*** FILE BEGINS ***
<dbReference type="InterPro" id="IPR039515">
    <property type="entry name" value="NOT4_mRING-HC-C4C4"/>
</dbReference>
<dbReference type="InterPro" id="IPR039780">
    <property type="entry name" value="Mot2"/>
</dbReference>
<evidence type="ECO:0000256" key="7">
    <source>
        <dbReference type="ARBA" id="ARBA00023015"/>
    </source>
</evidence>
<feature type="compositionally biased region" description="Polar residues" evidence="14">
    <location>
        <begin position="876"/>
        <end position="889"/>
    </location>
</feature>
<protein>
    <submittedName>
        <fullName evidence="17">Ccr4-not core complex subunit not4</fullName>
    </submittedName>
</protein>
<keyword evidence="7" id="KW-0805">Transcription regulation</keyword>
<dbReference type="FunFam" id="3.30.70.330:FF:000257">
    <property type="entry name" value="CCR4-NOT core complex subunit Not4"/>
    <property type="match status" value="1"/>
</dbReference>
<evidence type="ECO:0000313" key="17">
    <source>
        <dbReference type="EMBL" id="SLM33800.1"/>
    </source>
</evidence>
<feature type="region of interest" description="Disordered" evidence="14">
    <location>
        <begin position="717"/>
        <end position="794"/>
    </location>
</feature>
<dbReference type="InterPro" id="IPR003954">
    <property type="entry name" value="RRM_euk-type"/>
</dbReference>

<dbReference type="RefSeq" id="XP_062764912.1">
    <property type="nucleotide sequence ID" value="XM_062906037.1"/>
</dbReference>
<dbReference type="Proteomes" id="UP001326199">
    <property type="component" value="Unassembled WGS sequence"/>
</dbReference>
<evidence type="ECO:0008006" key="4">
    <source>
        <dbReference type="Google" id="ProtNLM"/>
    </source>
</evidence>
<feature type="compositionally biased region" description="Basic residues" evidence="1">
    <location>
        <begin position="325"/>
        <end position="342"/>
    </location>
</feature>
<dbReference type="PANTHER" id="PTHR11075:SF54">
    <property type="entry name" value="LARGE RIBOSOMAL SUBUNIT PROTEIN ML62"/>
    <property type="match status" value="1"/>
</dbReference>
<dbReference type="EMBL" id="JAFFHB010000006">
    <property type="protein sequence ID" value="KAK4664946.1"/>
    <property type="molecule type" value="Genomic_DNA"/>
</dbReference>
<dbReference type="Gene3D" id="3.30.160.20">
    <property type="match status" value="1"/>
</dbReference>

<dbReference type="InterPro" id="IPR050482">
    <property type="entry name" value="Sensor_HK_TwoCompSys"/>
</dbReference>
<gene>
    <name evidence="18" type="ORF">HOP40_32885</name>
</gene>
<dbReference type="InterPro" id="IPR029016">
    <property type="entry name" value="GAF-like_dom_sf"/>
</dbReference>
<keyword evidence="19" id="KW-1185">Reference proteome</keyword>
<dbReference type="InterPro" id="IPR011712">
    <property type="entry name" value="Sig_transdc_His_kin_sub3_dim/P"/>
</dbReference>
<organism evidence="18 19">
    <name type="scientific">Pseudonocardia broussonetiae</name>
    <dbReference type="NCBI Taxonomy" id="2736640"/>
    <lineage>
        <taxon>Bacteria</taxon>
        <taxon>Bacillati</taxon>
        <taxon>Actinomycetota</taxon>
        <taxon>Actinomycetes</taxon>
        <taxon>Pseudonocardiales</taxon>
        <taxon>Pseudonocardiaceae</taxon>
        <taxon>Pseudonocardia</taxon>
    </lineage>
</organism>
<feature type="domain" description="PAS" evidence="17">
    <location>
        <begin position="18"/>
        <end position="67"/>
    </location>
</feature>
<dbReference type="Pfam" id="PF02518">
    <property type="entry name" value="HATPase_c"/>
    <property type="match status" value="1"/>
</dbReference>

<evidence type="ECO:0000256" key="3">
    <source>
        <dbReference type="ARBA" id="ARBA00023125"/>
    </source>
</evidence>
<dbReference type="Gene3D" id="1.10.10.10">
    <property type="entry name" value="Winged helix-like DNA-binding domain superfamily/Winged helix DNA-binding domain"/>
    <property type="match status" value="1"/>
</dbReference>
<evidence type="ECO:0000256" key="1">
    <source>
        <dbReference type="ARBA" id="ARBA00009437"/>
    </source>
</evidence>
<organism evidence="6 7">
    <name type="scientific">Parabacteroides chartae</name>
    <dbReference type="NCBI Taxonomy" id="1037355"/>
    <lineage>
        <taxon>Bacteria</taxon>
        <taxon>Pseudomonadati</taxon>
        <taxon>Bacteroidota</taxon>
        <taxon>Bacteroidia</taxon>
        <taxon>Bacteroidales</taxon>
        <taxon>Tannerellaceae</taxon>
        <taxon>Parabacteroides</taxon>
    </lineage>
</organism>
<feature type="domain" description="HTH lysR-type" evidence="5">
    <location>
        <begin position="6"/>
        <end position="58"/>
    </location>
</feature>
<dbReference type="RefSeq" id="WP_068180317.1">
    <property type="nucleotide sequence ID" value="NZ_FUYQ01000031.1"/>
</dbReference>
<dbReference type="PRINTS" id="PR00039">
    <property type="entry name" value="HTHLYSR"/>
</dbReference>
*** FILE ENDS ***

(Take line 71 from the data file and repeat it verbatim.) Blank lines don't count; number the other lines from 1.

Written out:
    <property type="entry name" value="Sensor_HK_TwoCompSys"/>